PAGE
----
It was great from a personal point of view to meet many of the people that we have been working with since opening Global Fayre in Dec 2007. In virtually every case it was the first time we had met in person.

All-in-all, the conference gave us both a renewed sense of energy, urgency and commitment to Fair Trade. See you next year in Boston!

March 31, 2009 at 22:26 Leave a comment

Fair Trade Hemp and ‘no kill’ leather Bags from Nepal

Today we added some beautiful bags to our online store.

We get these bags from Ganesh Himal Trading. GHT has been bringing Fair Trade products to the US since 1984, and are leaders in the US Fair Trade movement, playing a key part in groups like the Fair Trade Federation, the Fair Trade Resource Network and Green America.  Here’s their story: Since 1984, we have been supplying shops and retail customers in the U.S.with high quality, handcrafted clothing, jewelry, textiles, and paper. We import directly from small cottage industries in Nepal, including development projects working to improve the lives of Tibetan refugees and women.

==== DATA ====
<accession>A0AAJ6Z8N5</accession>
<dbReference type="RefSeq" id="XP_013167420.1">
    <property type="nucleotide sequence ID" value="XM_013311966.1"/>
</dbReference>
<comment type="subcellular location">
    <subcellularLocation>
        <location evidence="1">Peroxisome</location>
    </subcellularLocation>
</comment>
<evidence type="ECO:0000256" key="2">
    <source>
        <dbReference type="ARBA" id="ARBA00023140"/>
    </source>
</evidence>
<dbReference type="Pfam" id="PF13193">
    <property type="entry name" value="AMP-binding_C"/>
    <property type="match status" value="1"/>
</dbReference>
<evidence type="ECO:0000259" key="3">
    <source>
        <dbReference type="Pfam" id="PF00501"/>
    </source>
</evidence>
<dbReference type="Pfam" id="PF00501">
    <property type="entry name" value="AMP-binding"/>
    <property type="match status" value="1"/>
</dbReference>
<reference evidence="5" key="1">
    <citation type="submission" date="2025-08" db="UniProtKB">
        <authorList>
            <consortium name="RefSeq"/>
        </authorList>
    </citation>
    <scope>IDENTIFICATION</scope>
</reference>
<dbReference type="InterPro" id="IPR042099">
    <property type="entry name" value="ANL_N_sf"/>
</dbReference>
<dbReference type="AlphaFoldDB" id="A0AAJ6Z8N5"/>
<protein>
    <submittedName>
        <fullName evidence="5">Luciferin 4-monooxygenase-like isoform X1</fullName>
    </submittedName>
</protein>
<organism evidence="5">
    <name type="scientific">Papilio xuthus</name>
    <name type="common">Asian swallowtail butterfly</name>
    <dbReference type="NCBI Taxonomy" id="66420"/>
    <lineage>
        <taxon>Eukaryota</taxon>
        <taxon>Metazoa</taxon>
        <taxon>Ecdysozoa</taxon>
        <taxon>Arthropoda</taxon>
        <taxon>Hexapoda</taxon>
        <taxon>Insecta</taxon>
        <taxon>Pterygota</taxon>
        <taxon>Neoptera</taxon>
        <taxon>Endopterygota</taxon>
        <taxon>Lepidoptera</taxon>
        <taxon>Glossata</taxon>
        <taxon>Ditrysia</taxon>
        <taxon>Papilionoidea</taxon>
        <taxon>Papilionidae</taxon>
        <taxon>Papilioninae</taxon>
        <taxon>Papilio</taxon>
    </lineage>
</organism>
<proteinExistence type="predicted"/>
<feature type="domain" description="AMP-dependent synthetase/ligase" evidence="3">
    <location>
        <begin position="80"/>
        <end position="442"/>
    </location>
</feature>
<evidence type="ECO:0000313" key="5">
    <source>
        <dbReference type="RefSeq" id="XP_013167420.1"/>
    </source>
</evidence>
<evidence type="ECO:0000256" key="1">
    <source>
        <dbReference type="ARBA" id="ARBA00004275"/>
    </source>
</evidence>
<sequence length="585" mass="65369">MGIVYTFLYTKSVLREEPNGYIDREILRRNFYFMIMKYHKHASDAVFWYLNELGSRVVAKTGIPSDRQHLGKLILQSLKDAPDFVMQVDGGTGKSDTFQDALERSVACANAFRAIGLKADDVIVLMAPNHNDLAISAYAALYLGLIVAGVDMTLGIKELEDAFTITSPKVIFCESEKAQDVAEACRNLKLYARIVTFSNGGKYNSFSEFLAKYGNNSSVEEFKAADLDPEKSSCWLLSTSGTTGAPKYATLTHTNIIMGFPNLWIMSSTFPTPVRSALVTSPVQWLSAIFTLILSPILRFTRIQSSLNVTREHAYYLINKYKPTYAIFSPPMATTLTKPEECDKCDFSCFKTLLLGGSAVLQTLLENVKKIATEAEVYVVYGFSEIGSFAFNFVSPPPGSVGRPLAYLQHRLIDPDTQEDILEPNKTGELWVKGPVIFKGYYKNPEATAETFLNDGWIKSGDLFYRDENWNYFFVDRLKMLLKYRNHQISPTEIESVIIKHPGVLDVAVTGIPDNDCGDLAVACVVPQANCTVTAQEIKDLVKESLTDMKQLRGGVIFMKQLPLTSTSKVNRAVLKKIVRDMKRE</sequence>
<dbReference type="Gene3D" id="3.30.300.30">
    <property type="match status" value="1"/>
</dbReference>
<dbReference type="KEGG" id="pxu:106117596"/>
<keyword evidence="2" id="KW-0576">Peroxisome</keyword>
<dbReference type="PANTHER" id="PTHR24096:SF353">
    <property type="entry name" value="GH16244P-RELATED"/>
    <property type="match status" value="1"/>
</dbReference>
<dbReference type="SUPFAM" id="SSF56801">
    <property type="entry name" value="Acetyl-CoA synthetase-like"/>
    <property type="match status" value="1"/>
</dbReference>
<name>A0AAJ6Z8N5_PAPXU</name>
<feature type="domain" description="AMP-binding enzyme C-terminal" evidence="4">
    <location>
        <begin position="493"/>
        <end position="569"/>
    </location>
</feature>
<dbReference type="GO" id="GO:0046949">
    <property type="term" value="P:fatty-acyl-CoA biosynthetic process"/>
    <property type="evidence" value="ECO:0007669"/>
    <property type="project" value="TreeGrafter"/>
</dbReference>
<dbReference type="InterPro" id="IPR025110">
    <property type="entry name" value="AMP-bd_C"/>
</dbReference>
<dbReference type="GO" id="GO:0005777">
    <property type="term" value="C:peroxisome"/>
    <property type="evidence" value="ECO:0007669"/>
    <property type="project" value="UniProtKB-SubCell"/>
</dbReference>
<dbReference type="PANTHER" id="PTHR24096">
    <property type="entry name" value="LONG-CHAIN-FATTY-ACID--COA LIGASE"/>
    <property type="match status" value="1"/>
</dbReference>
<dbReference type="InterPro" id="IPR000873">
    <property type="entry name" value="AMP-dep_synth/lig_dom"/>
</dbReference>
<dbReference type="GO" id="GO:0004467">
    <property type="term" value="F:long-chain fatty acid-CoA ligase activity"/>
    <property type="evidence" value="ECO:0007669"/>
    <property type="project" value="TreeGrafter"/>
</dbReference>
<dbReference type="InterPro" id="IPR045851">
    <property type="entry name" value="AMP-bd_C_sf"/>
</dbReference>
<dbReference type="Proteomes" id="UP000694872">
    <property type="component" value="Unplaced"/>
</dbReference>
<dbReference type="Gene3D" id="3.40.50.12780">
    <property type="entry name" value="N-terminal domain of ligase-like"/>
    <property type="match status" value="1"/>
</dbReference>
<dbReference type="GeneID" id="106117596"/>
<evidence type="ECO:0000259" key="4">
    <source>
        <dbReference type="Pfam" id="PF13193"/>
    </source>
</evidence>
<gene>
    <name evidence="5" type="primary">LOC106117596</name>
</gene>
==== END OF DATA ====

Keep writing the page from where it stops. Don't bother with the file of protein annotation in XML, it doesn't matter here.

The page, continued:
Our goal has always been to support work that enhances people’s lives and traditions. We work directly with the
producers as a team, expanding each others’ talents and ideas. It is rewarding to work with such skilled artisanswho enjoy what they do and to know that they realize a fair return for their work.

In the mountains of Nepal hemp has been used for centuries because of its strength and durability. This satchel is produced in Nepal by artisans who receive a fair wage and benefits.We’ve added 4 bags; a passport bag, two backpacks and a satchel. The bags are made from hemp, ‘no kill’ leather and cotton. ‘No Kill’ leather is made from cows who have died natural deaths and is softened without using chemicals.

Here’s what they look like:

Fair Trade Hemp Passport Bag from Nepal

Fair Trade Hemp Passport Bag from Nepal

Fair Trade Hemp Backpack from Nepal

Fair Trade Hemp Backpack from Nepal

Fair Trade Hemp backpack from Nepal

Fair Trade Hemp backpack from Nepal

Fair Trade Hemp Satchel from Nepal

Fair Trade Hemp Satchel from Nepal

March 24, 2009 at 23:01 8 comments